A section of big business and the white political establishment decided that it was better to secure a deal with the black opposition rather than risk losing everything. This process relied on major concessions by both sides and saw the ANC shrink back from any assault on the corporations.

Of course there have been some changes since 1994, but not nearly enough. And real economic power remains with the same corporations as under apartheid. Meanwhile a tiny black elite has made itself fabulously wealthy, with South Africa being one of the most unequal societies in the world.

The top 10 percent own 86 per cent of wealth and the top 0.1 percent close to one third. The top 0.01 percent of the distribution (3,500 individuals) concentrate 15 percent of household net worth, more than the bottom 90 percent as a whole.

In desperate circumstances, sections of people can be pulled by reactionary, xenophobic demands. Left analyst Dale McKinley wrote this week that one of the lesser-noticed aspects of the election was the “rise of the right”.

He added, “Mirroring what has been happening in many countries around the world, South Africa’s electoral terrain has increasingly moved to the right.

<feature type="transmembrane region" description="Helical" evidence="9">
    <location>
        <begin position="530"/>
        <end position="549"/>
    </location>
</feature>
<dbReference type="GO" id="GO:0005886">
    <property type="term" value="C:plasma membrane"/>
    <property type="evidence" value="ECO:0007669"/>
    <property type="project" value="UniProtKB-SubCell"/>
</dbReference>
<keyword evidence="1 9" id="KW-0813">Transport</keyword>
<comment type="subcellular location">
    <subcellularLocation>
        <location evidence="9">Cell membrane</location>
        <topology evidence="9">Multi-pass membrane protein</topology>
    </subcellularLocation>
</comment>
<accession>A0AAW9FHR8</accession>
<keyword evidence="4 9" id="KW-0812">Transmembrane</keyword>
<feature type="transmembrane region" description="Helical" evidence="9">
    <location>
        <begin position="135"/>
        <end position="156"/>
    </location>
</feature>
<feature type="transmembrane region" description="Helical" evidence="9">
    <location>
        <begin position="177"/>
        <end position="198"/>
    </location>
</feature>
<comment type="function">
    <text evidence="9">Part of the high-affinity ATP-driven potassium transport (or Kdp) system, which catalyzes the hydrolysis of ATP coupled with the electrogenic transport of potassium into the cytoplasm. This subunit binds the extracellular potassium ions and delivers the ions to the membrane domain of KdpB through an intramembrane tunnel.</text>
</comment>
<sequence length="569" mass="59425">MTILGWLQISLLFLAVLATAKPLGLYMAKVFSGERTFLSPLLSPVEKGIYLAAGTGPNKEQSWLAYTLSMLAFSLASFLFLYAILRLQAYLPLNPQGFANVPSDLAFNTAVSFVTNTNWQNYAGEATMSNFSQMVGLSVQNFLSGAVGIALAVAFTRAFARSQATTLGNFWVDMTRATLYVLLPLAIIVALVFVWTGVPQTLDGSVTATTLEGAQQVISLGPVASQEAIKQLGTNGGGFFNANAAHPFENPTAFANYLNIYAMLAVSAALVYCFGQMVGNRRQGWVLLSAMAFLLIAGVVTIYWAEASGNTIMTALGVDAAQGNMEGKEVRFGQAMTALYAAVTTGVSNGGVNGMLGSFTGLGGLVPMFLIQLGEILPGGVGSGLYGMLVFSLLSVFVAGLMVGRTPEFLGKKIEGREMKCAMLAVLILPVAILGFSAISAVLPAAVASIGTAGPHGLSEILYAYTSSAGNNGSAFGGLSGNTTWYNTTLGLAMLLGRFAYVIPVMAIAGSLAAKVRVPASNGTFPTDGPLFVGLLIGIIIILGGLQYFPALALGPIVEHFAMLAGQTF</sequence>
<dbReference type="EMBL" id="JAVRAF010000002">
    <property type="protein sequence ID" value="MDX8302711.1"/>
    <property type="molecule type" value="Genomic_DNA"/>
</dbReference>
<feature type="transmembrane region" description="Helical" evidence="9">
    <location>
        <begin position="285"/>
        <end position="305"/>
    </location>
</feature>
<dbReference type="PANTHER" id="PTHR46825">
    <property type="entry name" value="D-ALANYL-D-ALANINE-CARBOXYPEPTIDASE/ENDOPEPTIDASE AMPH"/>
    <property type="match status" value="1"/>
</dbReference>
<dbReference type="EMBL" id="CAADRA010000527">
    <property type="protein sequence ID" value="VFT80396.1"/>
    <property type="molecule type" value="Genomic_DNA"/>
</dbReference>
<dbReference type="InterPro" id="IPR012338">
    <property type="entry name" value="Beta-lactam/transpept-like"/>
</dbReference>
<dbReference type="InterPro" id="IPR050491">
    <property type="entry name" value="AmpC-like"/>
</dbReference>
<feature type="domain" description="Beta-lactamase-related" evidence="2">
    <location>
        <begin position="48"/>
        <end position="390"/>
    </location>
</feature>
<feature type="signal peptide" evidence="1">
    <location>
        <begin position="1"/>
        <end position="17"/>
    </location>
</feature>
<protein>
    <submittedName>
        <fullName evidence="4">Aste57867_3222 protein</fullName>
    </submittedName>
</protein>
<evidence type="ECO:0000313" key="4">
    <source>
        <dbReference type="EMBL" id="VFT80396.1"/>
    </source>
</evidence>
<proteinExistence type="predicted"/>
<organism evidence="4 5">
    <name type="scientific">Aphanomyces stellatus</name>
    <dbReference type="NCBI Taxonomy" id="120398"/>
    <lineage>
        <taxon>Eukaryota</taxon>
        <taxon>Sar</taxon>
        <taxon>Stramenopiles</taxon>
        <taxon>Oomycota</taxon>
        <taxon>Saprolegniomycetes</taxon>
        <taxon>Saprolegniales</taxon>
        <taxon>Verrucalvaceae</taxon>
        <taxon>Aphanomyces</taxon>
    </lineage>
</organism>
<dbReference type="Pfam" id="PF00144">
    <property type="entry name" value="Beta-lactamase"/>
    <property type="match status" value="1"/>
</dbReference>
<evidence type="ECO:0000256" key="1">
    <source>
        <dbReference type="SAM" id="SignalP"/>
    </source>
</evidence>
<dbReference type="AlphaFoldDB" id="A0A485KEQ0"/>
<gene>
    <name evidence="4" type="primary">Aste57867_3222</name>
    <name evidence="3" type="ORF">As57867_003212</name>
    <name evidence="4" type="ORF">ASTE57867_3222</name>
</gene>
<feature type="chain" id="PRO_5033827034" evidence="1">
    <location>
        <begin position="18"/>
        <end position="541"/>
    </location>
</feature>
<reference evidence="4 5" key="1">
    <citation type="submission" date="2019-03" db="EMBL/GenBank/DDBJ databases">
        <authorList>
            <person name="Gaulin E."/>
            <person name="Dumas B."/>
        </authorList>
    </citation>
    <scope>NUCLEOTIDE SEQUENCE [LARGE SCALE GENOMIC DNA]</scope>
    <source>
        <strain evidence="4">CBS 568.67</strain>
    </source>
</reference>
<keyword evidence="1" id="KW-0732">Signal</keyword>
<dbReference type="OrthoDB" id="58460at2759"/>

“Whether it be the hate-filled invective and threats of violence against ‘foreigners’ of the Patriotic Alliance, the ‘law and order’ border control chest-beating of the DA or the deep-seated immigration system corruption, cynicism and mal-governance—under the cover of policy reform—of the ruling ANC.

“The 2024 electoral terrain has made scapegoating of ‘foreigners’—especially those that are poor and from the African continent—an increasingly popular political ‘sport’.”

McKinley denounced, “A mythologising of the past, a manipulation of ‘culture’, a (re)embracing of patriarchy and misogyny and a celebration of a dog-eat-dog world. It is a sad but harsh reality which now threatens to take South Africa down a very dangerous and destructive path.”

Such factors underline the need for genuine left politics.

‘The economy in South Africa continues to be under the control of white settlers’

Abahlali baseMjondolo is one of the strongest grassroots organisations in South Africa with 150,000 members. It offers a focus for workers and the poor, supports land occupations and revolts to win improvements for people in squatter camps and poor housing.

After an extended democratic process among its members, Abahlali called for a vote for the Economic Freedom Fighters (EFF) at the election. The EFF, led by Julius Malema, makes left pledges. It says, “The economy in South Africa continues today to be under the ownership and control of white minority settlers.” And it adds, “The political change-over in 1994, did not bring true liberation. It was a bluff which continues to subject black people to economic and social apartheid.”